In 1788, Edward Gibbon set forth in his famous multivolume work, "Decline and Fall of the Roman Empire," his ideas about why that great civilization withered and died. Surprisingly, it involves moral decay, both societal and individual, just as much as it does political dysfunction.
While most of us have little control over the global situation, we do have some control over our personal lives, starting at home and moving on to the workplace. Studies have consistently shown that salary is not the most important factor when considering where one works – it's corporate culture.
Corporate culture is what we call the pervasive values, beliefs and attitudes that characterize a company and guide its practices. To some extent, a company's internal culture may be articulated in its mission or vision statements. Elements of corporate culture include a company's physical environment, human resources practices and the staff itself. Corporate culture is also reflected in the degree of emphasis placed on various defining elements such as hierarchy, process, innovation, collaboration, competition, community involvement and social engagement.
It's no surprise that Fortune's Best Companies happen to be many of the same companies listed as the best places to work. Companies that are concentrating on culture are seeing the biggest payoffs because they are putting their employees first.
I've always said if you take care of your people, they will take care of your customers. And your company will thrive.
According to an article in Forbes magazine, traditional companies such as Aetna are now heavily focused on culture. Last year, The New York Times published an article about Aetna's CEO, Mark Bertolini. He has raised wages, improved health benefits and introduced yoga and mindfulness training to his entire company to improve staff retention and culture in the call centers. Their $100 million-plus employee-turnover problem is rapidly going away, and he claims to have already improved the bottom line by 3-4 percent.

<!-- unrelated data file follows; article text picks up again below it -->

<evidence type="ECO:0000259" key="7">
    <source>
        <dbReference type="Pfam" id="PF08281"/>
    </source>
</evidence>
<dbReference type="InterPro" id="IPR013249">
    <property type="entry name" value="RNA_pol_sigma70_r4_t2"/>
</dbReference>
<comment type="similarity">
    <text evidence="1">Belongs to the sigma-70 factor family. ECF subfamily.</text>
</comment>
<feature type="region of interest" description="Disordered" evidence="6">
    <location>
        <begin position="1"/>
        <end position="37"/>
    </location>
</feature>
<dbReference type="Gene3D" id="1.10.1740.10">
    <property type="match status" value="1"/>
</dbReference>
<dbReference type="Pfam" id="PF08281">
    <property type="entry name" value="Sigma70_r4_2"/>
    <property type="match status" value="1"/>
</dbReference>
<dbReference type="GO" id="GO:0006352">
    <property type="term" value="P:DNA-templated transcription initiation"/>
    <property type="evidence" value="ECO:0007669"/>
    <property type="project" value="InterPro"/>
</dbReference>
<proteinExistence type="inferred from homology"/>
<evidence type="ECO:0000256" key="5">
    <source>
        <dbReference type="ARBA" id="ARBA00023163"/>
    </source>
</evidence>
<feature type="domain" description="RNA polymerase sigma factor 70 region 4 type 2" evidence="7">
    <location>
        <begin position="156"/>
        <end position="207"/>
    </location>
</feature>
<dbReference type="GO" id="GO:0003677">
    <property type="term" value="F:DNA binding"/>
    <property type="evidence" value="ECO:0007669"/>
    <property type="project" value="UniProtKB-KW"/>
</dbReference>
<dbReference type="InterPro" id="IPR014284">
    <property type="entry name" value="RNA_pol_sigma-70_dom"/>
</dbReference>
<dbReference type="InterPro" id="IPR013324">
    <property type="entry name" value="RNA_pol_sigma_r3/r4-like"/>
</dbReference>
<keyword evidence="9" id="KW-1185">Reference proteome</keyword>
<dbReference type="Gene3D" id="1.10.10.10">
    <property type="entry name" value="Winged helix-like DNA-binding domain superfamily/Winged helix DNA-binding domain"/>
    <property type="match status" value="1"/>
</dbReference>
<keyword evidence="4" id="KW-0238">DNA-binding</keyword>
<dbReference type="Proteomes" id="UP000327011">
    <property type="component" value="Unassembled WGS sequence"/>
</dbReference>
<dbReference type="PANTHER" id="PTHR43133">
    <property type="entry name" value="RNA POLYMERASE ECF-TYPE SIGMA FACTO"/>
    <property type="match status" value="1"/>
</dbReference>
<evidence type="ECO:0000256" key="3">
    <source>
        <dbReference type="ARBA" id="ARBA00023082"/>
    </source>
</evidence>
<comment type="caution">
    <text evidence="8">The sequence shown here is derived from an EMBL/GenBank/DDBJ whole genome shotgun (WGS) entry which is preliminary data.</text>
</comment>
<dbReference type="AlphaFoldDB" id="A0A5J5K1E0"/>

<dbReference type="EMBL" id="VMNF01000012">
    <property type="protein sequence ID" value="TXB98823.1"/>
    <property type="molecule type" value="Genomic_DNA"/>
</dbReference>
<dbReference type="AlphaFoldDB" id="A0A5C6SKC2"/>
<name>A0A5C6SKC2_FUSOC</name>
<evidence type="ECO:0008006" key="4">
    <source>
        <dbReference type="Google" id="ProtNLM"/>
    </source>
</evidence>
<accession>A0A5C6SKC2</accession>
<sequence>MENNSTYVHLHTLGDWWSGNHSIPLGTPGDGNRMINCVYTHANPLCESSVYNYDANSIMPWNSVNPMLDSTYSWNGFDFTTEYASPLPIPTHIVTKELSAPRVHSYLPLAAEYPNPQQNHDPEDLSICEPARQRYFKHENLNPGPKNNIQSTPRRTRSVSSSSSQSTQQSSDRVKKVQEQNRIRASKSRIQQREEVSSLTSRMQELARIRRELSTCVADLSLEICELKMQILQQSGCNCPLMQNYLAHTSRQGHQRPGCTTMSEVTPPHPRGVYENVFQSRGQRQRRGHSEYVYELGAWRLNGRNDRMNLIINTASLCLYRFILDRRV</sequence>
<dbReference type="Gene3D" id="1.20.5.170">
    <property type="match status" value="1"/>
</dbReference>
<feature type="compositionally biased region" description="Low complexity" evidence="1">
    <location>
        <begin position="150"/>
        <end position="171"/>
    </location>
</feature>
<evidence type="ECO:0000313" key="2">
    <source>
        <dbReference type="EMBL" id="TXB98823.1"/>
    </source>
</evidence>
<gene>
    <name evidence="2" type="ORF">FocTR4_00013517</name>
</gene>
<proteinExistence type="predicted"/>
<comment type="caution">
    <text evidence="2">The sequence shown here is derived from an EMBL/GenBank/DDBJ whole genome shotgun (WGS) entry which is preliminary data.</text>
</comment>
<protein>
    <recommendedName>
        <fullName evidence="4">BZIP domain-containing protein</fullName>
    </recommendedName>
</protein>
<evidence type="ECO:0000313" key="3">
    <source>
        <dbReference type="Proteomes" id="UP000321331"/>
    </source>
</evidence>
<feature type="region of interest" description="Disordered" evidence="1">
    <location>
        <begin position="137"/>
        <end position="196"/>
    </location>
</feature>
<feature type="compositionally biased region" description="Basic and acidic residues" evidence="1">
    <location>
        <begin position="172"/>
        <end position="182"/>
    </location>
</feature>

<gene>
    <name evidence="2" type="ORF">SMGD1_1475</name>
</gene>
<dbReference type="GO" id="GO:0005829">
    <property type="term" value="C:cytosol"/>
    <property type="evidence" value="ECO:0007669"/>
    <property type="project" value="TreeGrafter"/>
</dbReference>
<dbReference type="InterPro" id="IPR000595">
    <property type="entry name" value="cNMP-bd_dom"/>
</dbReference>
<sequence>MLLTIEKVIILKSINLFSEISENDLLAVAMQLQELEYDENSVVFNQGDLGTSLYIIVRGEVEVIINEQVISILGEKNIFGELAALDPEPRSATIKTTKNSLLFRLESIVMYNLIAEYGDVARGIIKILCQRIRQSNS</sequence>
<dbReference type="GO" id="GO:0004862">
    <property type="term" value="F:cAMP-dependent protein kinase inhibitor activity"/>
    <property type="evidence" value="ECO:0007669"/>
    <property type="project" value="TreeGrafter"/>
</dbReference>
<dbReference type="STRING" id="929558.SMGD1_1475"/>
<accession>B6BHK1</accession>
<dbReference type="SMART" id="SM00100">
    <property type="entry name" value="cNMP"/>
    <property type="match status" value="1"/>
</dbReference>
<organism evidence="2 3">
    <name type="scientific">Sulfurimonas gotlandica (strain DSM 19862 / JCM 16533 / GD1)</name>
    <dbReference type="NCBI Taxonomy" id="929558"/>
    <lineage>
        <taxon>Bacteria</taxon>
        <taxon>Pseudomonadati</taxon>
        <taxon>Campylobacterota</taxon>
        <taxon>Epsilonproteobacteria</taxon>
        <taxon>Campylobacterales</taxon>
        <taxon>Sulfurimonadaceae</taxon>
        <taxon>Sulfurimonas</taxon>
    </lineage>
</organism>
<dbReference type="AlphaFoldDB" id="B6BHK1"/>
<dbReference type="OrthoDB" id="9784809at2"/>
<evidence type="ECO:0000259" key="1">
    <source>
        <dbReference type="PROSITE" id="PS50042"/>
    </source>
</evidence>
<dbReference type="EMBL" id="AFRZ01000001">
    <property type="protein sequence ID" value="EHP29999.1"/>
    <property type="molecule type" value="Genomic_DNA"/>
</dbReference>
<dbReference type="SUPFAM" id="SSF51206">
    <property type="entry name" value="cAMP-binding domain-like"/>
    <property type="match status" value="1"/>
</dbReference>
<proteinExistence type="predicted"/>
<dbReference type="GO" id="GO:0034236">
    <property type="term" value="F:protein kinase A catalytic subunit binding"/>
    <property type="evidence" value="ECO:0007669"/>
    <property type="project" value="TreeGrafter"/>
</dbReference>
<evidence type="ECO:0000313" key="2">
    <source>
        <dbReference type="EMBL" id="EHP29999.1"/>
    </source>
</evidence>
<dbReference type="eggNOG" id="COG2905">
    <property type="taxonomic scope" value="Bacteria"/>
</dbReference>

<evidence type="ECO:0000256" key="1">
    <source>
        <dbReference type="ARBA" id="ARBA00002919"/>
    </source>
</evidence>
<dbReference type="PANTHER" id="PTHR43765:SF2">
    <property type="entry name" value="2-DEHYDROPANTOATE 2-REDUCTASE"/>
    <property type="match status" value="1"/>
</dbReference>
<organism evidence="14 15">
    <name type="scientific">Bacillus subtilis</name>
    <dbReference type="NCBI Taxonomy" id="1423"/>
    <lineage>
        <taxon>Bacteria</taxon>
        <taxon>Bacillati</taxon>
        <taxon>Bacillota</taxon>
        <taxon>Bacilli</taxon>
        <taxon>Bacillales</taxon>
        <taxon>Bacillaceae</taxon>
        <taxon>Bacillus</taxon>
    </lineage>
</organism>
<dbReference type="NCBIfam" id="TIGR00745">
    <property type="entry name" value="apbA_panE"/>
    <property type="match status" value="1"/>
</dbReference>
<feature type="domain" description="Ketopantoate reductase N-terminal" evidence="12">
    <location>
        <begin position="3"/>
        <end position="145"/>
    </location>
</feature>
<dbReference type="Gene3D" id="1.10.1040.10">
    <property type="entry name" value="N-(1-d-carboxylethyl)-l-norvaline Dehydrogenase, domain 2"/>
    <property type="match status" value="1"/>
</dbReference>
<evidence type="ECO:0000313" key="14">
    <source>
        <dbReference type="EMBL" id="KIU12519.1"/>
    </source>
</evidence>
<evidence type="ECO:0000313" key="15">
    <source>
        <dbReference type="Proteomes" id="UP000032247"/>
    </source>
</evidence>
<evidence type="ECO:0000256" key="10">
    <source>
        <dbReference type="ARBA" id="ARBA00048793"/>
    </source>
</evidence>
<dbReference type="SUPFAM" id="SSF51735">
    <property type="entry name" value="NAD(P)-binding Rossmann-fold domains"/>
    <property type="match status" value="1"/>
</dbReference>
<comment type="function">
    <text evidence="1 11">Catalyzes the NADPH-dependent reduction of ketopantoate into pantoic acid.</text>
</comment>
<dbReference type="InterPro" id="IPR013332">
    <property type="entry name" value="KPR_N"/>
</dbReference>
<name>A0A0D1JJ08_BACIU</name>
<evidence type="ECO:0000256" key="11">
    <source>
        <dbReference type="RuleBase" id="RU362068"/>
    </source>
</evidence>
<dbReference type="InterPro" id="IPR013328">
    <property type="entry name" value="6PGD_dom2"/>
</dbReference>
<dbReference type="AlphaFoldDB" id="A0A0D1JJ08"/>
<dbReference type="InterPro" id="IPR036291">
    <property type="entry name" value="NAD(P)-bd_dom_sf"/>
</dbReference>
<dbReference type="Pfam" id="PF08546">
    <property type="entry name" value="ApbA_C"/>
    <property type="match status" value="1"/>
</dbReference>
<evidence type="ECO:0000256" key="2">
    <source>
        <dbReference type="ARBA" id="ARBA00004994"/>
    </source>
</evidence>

Corporate culture is consistently listed as an important factor in retaining employees at every level, but perhaps most significantly the millennial generation. In a nutshell, while making money is important, the potential to make a life that matters is even more important.
Do you know your organization's culture? Management expert Richard Hagberg on www.leader-values.com asks the question and says that many managers, particularly senior managers and the CEO, often base their views on hope rather than objective fact.
In order to ground your assessment of your workplace culture in reality, he suggests you ask these questions:
n What 10 words would you use to describe your company?
n Around here, what's really important?
n Around here, who gets promoted?
n Around here, what behaviors get rewarded?
n Around here, who fits in and who doesn't?
Hagberg says the reality is that whatever management pays attention to and rewards are pretty strong indicators of the culture. Brutally honest inquiry should be a first step to gather insight as to what your workplace culture truly is. Sometimes it's nowhere close to what management set out to create.
Strong leadership is central to engendering a positive cultural environment. If you are in charge of a team that is not functioning properly, it's probably your fault. You need to take a good hard look at yourself and take responsibility for the situation so you can repair it.
Corporate culture extends far beyond employees. Your customers, vendors and competitors are watching. Who wants to do business with an organization that can't be trusted or respected? I'll tell you who – no one. Your public face reflects your internal face. The mirror doesn't lie. n
Mackay's Moral: Your corporate culture is like a petri dish – make sure only the good stuff grows.
Harvey Mackay is the author of the New York Times best-seller "Swim With the Sharks Without Being Eaten Alive." He can be reached through his website, www.harveymackay.com.